|By Dawn Bryant, The Sun News, Myrtle Beach, S.C.
Knight Ridder/Tribune Business News
Oct. 23, 2003 - With its first debt payment made, leaders are taking a harder look at what needs to happen to get the city-financed Radisson Plaza Hotel on track.
The Hotel Board Corp., along with consultants from the Strategic Advisory Group, are scrutinizing sales and marketing strategies, relationships with Radisson corporate and the use of group contracts. A special meeting is set for Nov. 5 to focus on the finances.
Officials also are creating specific goals that must be met by the Myrtle Beach Convention Center staff attending trade shows. That will allow leaders to measure whether strategies to generate citywide business are working. Sales staff attending will have to bring back a certain number of leads.
"We are being more demanding of Radisson," said Walt Standish, Hotel Board chairman. "The past is the past, but what I'm concerned with is what we are doing to get better."
The more aggressive approach with the struggling hotel surfaced Wednesday after the board's one-hour, closed-door conference call with UBS, the underwriters of the city bonds used to finance the $48 million hotel. Radisson officials and the media were not allowed in that part of the board's monthly meeting.
This month, the city made its first debt payment of $1.95 million using reserves. The next payment of $2.6 million is due in April.
The 402-room hotel, intended to generate citywide business, has missed room sales projections six of the eight full months it has been open. July and August were the best months.
Through August, occupancy has been about 41.5 percent at an average $103.07 rate per room. The occupancy percentage is in line with the seven other upper-end hotels that opened across the country about the same time as the Radisson, said Michael Pitstick, vice president of sales and marketing for Carlson Hotels, which oversees Radisson.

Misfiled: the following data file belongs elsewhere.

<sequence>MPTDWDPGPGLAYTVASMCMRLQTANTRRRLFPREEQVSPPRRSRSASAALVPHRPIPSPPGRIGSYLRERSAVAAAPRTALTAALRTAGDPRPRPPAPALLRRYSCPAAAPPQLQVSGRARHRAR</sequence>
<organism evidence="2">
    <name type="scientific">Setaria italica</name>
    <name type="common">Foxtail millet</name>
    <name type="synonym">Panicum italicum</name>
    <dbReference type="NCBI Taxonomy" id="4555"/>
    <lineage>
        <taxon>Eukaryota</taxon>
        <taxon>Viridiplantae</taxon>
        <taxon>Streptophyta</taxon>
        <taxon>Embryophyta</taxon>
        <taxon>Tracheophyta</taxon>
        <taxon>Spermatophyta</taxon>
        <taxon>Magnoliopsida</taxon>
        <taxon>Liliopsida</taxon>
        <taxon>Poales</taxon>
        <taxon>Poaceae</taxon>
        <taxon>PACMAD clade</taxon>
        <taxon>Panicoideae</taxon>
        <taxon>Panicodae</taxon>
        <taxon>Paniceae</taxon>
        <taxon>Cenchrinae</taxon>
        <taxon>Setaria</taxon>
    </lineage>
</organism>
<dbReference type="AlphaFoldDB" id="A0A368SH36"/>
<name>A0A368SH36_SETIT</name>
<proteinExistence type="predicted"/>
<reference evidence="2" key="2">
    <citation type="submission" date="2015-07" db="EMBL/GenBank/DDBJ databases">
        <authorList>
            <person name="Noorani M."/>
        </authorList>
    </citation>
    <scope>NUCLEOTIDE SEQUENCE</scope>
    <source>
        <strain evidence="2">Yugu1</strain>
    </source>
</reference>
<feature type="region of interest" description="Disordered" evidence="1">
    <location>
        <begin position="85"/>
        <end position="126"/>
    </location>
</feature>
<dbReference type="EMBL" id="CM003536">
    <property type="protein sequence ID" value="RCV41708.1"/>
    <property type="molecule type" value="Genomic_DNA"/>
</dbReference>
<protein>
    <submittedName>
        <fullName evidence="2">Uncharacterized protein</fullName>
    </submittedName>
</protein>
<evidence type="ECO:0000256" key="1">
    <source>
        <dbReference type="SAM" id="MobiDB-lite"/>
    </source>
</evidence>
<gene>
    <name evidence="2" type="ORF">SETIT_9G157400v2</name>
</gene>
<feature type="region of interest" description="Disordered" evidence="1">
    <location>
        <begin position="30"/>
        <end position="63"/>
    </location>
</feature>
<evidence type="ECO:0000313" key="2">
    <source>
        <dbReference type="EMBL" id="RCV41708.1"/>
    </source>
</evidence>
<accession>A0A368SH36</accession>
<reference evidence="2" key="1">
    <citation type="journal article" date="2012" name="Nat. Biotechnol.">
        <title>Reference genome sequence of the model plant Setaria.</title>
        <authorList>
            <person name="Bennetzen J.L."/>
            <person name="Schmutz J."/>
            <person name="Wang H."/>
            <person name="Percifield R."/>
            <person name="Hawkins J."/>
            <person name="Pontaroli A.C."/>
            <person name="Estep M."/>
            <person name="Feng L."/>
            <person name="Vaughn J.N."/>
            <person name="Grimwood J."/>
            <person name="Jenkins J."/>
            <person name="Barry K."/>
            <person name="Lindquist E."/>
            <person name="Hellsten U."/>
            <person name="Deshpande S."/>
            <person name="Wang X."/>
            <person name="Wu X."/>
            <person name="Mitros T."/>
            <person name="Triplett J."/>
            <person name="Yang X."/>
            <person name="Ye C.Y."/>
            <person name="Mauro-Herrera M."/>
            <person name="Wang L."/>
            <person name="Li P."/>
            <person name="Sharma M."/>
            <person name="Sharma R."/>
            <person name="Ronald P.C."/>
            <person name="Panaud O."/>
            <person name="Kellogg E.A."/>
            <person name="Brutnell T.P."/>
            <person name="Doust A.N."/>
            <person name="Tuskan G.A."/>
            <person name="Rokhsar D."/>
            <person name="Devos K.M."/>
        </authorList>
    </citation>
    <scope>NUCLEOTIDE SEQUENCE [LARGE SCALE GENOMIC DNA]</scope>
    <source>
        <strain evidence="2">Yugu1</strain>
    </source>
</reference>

"Bottom line, 42 percent isn't good," said Brad Dean, board member and chief financial officer of the Myrtle Beach Area Chamber of Commerce.
After the solid room sales in July and August, room revenues fell nearly in half during September, missing the mark by 40 percent.
Overall revenues that month were off by more than $900,000.
"It was obviously a pretty disappointing month in September," said Joe Durham, hotel financial officer. "We missed the mark quite a bit."
Hotel leaders blame the lagging performance on the Shriners, which did not occupy as many rooms as was required in its contract. That cost the hotel $220,000 in revenue. But officials aren't going after the Shriners because it is a charitable group, Radisson General Manager Michael Poynter said.
Standish doesn't want to target the Shriners but urged hotel leaders not to sign contracts if payment isn't going to be pursued. He also wants hotel staff to do a better job forecasting group rooms.
"When we do a contract, we should be able to say we are going to go after them," he said. "[Otherwise], you might as well not have a contract."
To meet the projected booking pace, the convention center has a third sales person starting this month. The Radisson also wants to expand its sales staff.
"The more calls you can make, the more business you book," said Bill Sigmon, the center's sales director.
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(c) 2003, The Sun News, Myrtle Beach, S.C. Distributed by Knight Ridder/Tribune Business News.